“Chamba kitni door”….Dalhousie to Chamba winter trekking



Dalhousie, Kalatop and khajjiar, people say they are beautiful. But, I had no idea they could have been breath-taking too, and sometimes quite literally! So, here it goes:  my second travelogue on these breathtakingly serene Himalayan treasure troves. And it starts from the famous hill station; Dalhousie in the state of Himachal Pradesh. At an altitude of 6500 feet above sea level, Dalhousie, named after a British Governor-General Lord Dalhousie was established by the British Empire itself as a summer retreat for its soldiers.

Youth Hostels Association of India, in the meantime, chose this little hill station as the base camp for a wildly amazing winter trekking expedition. The trails through the snow covered forest and many villages would lead you ultimately to the village of Mangla, near the town of Chamba.



The first day of the trek is an amazing walk through partly roads and mostly forest to reach the chilly and windy black forest of Kalatop Wildlife Sanctuary. The motorable road out of Dalhousie soon took us to a narrow trail leading to a forest covered with snow. The slopes before us went high and green with patches of white scattered through it. The stillness and he silence becomes so thick, even the overwhelming joy of glancing the snow for the first time would not be able to break it.




This trail is basically a blissful shortcut against the motorable road that leads to the Kalatop-Khajjiar Wildlife sanctuary. From there, its again a little walking through the tar road unless you take up another forest route covered with thick snow.







And then, after walking in the woods for quite some mesmerized hours, comes the desolated village of Lakharmandi. The snow covered roofs and the locked doors give a feeling that somewhere in the corner a great dragon is hibernating, whose sleep, once its summer again, will be broken up by the heat and the village will be lively again. Till then, it only reminds of the hardship that the villagers must go through each and every year by leaving there own huts in search of warmth. What we, the natives of planes crave for one or two days are literally nightmares for them.




Yes, the heart grew heavier after thinking about the lives of these villagers. But Mother Nature seized our attention soon. When you would reach the day’s destination, the Forest Rest house in Kalatop Wildlife Sanctuary (almost 8000 ft above sea level), every sane person would become inane and awestruck in love of The Himalayas. Just in front of you, a great valley of tinged clouds, blowing over the shorter hills with a backdrop of towering heights of gigantic snow-covered peaks just blew us away and all of our jaws continued to hang in a perpetual awe.









No words would escape your mouth. The hot soup became chilled in our cups, the evening snacks remained in the platters, uneaten, and we, ignoring the shivering sub-zero temperature, continued to gobble up the unearthly playing of colors as long as we can. And then came the moment which we all were waiting for. The setting Sun poured a generous quantity of pure molten gold on the snow-capped peaks. And thus came the last night of the year. Tomorrow will be a new dawn, a new year. What better way can one ask for to welcome the New Year, a year, which will always remind me of the futility of our daily clashes and the existence of an unearthly ethereal beauty which is way more mysterious and perplexing yet the most simplest object in front of us.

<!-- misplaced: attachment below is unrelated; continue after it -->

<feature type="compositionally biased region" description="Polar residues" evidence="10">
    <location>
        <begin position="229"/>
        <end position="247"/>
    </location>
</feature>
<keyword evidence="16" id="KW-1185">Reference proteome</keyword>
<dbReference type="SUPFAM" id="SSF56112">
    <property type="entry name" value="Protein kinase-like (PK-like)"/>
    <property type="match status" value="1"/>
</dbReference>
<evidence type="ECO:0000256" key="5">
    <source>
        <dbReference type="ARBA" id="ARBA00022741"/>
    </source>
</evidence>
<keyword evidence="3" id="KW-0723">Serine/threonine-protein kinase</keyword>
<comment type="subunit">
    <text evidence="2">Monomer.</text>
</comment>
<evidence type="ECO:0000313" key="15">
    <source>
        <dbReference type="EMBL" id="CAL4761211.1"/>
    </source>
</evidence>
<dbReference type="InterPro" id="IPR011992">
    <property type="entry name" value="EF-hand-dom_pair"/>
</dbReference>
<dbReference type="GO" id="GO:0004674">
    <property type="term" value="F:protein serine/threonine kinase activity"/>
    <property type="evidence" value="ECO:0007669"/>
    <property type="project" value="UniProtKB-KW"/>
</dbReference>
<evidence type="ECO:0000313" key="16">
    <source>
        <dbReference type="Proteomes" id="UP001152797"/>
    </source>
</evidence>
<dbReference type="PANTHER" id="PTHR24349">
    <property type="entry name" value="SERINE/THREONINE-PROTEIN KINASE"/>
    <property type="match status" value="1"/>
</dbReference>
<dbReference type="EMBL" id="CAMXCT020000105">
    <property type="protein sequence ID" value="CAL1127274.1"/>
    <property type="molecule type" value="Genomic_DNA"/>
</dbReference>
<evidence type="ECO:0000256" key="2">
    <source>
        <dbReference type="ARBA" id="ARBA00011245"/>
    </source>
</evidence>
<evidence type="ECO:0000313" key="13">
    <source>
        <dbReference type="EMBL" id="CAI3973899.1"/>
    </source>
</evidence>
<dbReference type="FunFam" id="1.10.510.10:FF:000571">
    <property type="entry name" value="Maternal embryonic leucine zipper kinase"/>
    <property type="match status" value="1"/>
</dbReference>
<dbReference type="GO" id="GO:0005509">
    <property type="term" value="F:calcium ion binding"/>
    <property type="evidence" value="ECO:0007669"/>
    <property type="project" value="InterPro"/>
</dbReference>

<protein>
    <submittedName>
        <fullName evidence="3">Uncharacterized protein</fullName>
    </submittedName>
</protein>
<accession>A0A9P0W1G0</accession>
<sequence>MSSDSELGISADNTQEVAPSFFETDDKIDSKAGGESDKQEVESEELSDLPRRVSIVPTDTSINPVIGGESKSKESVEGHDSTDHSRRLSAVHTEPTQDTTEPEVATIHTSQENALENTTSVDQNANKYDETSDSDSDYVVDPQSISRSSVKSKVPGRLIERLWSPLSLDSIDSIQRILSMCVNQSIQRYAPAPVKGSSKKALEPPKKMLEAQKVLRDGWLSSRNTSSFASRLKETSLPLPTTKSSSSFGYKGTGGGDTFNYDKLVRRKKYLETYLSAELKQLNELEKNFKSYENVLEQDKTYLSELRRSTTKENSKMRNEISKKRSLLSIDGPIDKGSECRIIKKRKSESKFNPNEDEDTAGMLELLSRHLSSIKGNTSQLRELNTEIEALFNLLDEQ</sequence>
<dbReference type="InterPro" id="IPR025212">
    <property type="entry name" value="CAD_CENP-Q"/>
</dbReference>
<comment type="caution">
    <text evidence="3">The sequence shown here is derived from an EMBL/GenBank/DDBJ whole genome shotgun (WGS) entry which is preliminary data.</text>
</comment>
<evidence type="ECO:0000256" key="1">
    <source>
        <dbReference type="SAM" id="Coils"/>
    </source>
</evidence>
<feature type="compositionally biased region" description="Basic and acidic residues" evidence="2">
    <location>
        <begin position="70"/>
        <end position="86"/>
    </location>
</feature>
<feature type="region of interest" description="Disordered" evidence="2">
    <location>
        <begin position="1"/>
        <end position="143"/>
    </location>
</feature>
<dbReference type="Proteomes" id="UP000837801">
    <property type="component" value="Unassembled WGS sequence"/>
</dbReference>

With the chirping of dozens of birds and a refreshing beam of light from the morning Sun, we started our second day in the woods. Destination: Khajjiar, situated at a height of 6500 ft. From kalatop to Khajjiar is a 12 km trek, of which, first half is continuous descent and the second half is a steep ascent through dense green woods.

After completing the descent and having lunch near a small mountain stream, we started the strenuous climb uphill. After crossing numerous fallen trees, challenging and “breath-taking” turns and twists in the trail, we reached the green meadow of Khajjiar .











Next destination was to get down to the Mangla village near the town of Chamba, an ancient hill station on the bank of ravi river at a height of almost 3000 ft. the descent is strenuously steep and the longest of all three days, a whirling 14 km straight from the height of 6500 ft. The trail goes through many Himalayan Villages and the villagers, spcially the children are of very sweet nature. They will greet you as if they know you since time immemorable! The fragrant flowers, lime-water and butter-milk which they will offer you just for a few ten rupees are no match for the smiles in their faces and the heart worming greetings; a massive blow of reality check for our urban life where we will always try to avoid strangers.



This trail also offers a nice view of the Mt. Manimahesh kailash,one of the five abode of Lord Shiva according to Hindu mythology. The peak, in a clear azure sky truly is grand.








With blistered feet, we all reached the village of Mangla. Chamba is at a stone throwing distant from there. Finally, reaching Chamba, we visited the Lakshmi Naath temple and the famous shops of Chamba Chappals and had yummy street food. But above all, this ancient town is basically to be experienced. Its not at all like any other hill-towns I have been to before. This was, in true sense, original, unadulterated and ancient. Although modernity has begun to sneak into the daily lives of this town’s people, the charm of the colorful Chamba remains true. So finally the trail ended there and so ends three day’s strenuous routine, picturesque landscapes, unforgettable fun and making new friends. Somewhere someday we all will meet once again; with this hope, we all departed, cause the world my friend is round and not so big.